I’ve mentioned before that we live in a golden age of retro computing. Never before has it been easier to learn about classic hardware. Thanks to online documentation archives, video demonstrations, and enthusiasts working hard to research and preserve original hardware and software, this highly-specialized and once esoteric knowledge is easily accessible for all to enjoy.
With all of this modern-day study into classic hardware platforms, there is a proliferation of emulation packages, allowing you to replicate nearly any old computer you can think of on your modern computer. Emulation allows you to take, for example, a game written for the Commodore 64 and load it on your modern MacBook or Dell. The emulation software recreates the execution of the game by interpreting the code and translating it to instructions that your modern computer can understand. It is not perfect, but it is darn close. There are so many emulators available today, that you can can even run an emulation of the ENIAC, the first programmable, electronic, general-purpose digital computer from 1945.
Emulation is great, but holding something in your hands is even better. It is no secret that I am excited about the proliferation of various kits that help you recreate old computers with modern hardware. A miniature PDP-8 in a box? Yes, please. While many kits recreate the experience by running emulation software on modern hardware, some go even further and actually implement the original hardware in FPGAs. Whereas an emulator acts as a kind of interpreter through a software layer, an FPGA recreates the actual circuits and layout of the original logic within a chip. The electrons are actually traveling in the same physical paths as in the original hardware, allowing nearly 100% fidelity. It is a great time for technology nostalgia.
But the thing about nostalgia is that it not only charms with recollections of the past, but it can also awaken all of your senses. We live in a world driven by the infinite scroll of content. Be it Facespace, Tweeters, or DingDong, it all boils down to the visual medium: photos, videos, and (distressingly less) text. Your friend’s tour of a technology museum could be cool to look at via photos on InstaPot. Playing Ghostbusters for the 64 on your MacBook using an emulator can be a lot of fun. But you are only experiencing it through a visual reproduction of sorts. The actual experience of using these old machines is so much more.
Using an original Commodore 64 was a feast for the senses. The power switch on the side gave not only a satisfying click when turned on, but you could also feel its distinct outline and knew it without looking. The chonky power button of the CRT monitor produced an unambiguous loud clack followed by the distinct buzz and hum of high voltage as the tube warmed. There was that distinct smell of cheap pulp paper as you read through the program listings in the latest issue of Compute! or Creative Computing magazine. The keyboard had actual, full-travel keys that bottomed out with a satisfying clonk as you typed. After you had entered your hundreds of lines of code, you would unwrap a blank cassette tape to the plastic aroma of freshly-torn cellophane. With a firm push of the eject button, the tape deck would pop up with an emphatic whack and after inserting the cassette, you’d close it with an equally satisfying mechanical latch. To save your program, there was extra force required to push down both record and play buttons simultaneously. When all was saved you would click the power switch of the computer and with an even louder clack, shut down the monitor. It was only when you heard the crackle of static on the powered off screen that you knew you were done computing for the day. The experience encompassed all of the senses and was immersive. Using old computers involves much more than the software and its output. It is also the ambience and the environment that informs the experience.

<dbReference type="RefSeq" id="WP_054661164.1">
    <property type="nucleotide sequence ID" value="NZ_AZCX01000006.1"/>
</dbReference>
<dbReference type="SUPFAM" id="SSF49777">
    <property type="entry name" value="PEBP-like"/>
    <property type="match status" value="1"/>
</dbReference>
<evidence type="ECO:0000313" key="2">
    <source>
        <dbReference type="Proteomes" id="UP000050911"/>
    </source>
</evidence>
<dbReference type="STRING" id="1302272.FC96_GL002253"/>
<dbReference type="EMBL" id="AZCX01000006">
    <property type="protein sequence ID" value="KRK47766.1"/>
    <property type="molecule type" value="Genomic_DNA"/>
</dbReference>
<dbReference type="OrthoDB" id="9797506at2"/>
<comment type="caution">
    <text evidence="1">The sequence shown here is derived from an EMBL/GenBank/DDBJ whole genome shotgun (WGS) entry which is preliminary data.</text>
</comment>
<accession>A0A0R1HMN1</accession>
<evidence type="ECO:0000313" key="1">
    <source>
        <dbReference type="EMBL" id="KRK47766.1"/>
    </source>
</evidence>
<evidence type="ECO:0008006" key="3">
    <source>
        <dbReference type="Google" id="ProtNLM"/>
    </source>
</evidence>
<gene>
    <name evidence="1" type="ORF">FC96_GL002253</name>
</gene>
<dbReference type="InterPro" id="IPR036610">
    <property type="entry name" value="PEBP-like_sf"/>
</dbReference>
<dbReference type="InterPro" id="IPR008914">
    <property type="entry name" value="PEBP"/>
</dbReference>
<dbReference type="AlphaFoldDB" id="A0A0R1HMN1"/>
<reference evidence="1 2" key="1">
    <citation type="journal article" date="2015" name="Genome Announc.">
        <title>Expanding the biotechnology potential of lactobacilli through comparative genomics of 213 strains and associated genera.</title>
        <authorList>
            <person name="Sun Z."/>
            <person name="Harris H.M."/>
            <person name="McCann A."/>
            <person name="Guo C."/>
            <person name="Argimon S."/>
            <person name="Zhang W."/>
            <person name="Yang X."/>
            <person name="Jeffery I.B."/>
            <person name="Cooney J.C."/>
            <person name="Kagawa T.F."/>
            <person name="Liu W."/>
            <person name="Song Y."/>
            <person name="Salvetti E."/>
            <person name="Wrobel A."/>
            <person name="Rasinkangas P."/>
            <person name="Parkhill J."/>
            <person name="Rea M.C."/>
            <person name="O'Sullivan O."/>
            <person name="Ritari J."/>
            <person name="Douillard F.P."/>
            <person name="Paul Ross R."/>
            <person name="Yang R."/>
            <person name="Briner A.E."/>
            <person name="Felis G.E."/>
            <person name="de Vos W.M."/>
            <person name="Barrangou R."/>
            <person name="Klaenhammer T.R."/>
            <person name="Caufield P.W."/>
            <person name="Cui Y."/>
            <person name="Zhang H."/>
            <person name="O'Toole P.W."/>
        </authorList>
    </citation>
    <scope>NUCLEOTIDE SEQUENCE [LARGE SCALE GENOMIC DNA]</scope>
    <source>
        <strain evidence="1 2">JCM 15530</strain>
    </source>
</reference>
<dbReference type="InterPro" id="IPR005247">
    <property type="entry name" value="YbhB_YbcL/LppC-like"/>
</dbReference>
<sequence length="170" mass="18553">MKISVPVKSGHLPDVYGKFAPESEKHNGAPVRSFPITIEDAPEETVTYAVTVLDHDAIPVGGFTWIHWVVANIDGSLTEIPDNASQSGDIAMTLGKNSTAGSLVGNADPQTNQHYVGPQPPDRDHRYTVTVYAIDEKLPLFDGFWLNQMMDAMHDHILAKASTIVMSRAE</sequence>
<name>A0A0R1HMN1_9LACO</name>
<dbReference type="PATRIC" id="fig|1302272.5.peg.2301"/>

And it took time. Computing wasn’t casual in the era of the C64. You had to dedicate part of your day. You had to sit at a desk. You had to wait. Wait for the tape to load. Wait for the tape to save. Wait for the next issue of Compute! to arrive in the mail. And waiting teaches patience, which you had to have to type in those program listings and debug before the advent of Googling error messages. Time is arguably its own sense and an integral part of the experience.
Are these just the rantings of an old man? Perhaps. Are we demonstrably better off today with computers many orders of magnitude more powerful in our pockets or on our wrists? Of course. I am not arguing for a kind of Neo-Luddism and a return to eight bits. But I do appreciate what we can learn from using old technology and its use engenders nostalgia. And for me, nostalgia affects all of the senses. True satisfaction comes from using old computers as they were, with the accompanying sights, sounds, smells, textures, and wait times. It is part of the ritual.
I am never going to cast aspersions on emulation. Not everyone wants to bother with old hardware. It’s big, hard to maintain, and expensive. And I certainly appreciate the value of an emulator when I can test out old software in the emulator without having to power up my old computers.
But for me, to truly appreciate old computing platforms is to physically use them. Reading about them is great, and emulation brings a whole new level of understanding. But human beings instinctively seek out physical connections in order to understand. Just as a historian gains more insight into the context around an event when visiting a historical site, powering up an old system not only delights, but helps you truly understand what it was like to computer decades ago. It is magical.
Now if you’ll excuse me, I need to spend the afternoon figuring out why my DataMaster cassette drive isn’t working.